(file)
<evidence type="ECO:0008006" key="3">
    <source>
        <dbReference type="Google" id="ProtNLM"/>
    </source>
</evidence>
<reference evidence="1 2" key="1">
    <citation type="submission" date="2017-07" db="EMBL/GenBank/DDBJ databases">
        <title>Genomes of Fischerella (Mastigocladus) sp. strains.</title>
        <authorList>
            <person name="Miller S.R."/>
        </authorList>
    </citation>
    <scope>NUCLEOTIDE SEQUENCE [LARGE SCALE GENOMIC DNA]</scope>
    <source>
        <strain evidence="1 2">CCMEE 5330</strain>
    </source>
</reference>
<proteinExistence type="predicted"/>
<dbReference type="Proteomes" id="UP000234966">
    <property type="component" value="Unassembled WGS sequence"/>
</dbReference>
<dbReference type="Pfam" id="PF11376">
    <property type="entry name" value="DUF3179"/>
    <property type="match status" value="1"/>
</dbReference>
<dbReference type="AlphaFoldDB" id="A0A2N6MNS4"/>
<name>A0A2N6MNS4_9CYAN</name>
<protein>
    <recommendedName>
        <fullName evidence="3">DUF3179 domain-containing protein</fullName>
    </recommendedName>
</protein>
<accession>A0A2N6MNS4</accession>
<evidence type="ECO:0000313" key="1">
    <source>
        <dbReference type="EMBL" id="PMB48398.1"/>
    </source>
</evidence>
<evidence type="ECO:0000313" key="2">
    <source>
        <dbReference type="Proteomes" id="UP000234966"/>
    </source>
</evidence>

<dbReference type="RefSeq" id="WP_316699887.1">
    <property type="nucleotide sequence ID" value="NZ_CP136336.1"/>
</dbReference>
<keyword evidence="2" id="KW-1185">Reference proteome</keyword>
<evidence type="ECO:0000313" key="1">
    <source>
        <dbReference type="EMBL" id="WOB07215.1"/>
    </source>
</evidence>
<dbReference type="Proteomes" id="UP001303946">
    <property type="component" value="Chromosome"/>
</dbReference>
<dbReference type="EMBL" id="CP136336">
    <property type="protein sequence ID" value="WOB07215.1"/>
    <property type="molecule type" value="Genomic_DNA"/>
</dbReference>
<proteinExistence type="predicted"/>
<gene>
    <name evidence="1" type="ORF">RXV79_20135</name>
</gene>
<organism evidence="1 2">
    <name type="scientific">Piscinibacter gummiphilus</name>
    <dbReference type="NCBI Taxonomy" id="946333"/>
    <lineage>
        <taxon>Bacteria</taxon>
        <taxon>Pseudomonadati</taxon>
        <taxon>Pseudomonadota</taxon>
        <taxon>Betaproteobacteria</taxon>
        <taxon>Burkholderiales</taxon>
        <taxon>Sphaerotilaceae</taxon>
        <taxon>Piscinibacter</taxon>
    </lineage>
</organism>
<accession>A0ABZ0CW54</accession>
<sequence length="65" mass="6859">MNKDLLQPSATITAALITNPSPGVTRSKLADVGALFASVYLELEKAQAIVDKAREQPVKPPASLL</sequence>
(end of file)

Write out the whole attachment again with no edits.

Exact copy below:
<evidence type="ECO:0008006" key="3">
    <source>
        <dbReference type="Google" id="ProtNLM"/>
    </source>
</evidence>
<reference evidence="1 2" key="1">
    <citation type="submission" date="2017-07" db="EMBL/GenBank/DDBJ databases">
        <title>Genomes of Fischerella (Mastigocladus) sp. strains.</title>
        <authorList>
            <person name="Miller S.R."/>
        </authorList>
    </citation>
    <scope>NUCLEOTIDE SEQUENCE [LARGE SCALE GENOMIC DNA]</scope>
    <source>
        <strain evidence="1 2">CCMEE 5330</strain>
    </source>
</reference>
<proteinExistence type="predicted"/>
<dbReference type="Proteomes" id="UP000234966">
    <property type="component" value="Unassembled WGS sequence"/>
</dbReference>
<dbReference type="Pfam" id="PF11376">
    <property type="entry name" value="DUF3179"/>
    <property type="match status" value="1"/>
</dbReference>
<dbReference type="AlphaFoldDB" id="A0A2N6MNS4"/>
<name>A0A2N6MNS4_9CYAN</name>
<protein>
    <recommendedName>
        <fullName evidence="3">DUF3179 domain-containing protein</fullName>
    </recommendedName>
</protein>
<accession>A0A2N6MNS4</accession>
<evidence type="ECO:0000313" key="1">
    <source>
        <dbReference type="EMBL" id="PMB48398.1"/>
    </source>
</evidence>
<evidence type="ECO:0000313" key="2">
    <source>
        <dbReference type="Proteomes" id="UP000234966"/>
    </source>
</evidence>

<dbReference type="RefSeq" id="WP_316699887.1">
    <property type="nucleotide sequence ID" value="NZ_CP136336.1"/>
</dbReference>
<keyword evidence="2" id="KW-1185">Reference proteome</keyword>
<evidence type="ECO:0000313" key="1">
    <source>
        <dbReference type="EMBL" id="WOB07215.1"/>
    </source>
</evidence>
<dbReference type="Proteomes" id="UP001303946">
    <property type="component" value="Chromosome"/>
</dbReference>
<dbReference type="EMBL" id="CP136336">
    <property type="protein sequence ID" value="WOB07215.1"/>
    <property type="molecule type" value="Genomic_DNA"/>
</dbReference>
<proteinExistence type="predicted"/>
<gene>
    <name evidence="1" type="ORF">RXV79_20135</name>
</gene>
<organism evidence="1 2">
    <name type="scientific">Piscinibacter gummiphilus</name>
    <dbReference type="NCBI Taxonomy" id="946333"/>
    <lineage>
        <taxon>Bacteria</taxon>
        <taxon>Pseudomonadati</taxon>
        <taxon>Pseudomonadota</taxon>
        <taxon>Betaproteobacteria</taxon>
        <taxon>Burkholderiales</taxon>
        <taxon>Sphaerotilaceae</taxon>
        <taxon>Piscinibacter</taxon>
    </lineage>
</organism>
<accession>A0ABZ0CW54</accession>
<sequence length="65" mass="6859">MNKDLLQPSATITAALITNPSPGVTRSKLADVGALFASVYLELEKAQAIVDKAREQPVKPPASLL</sequence>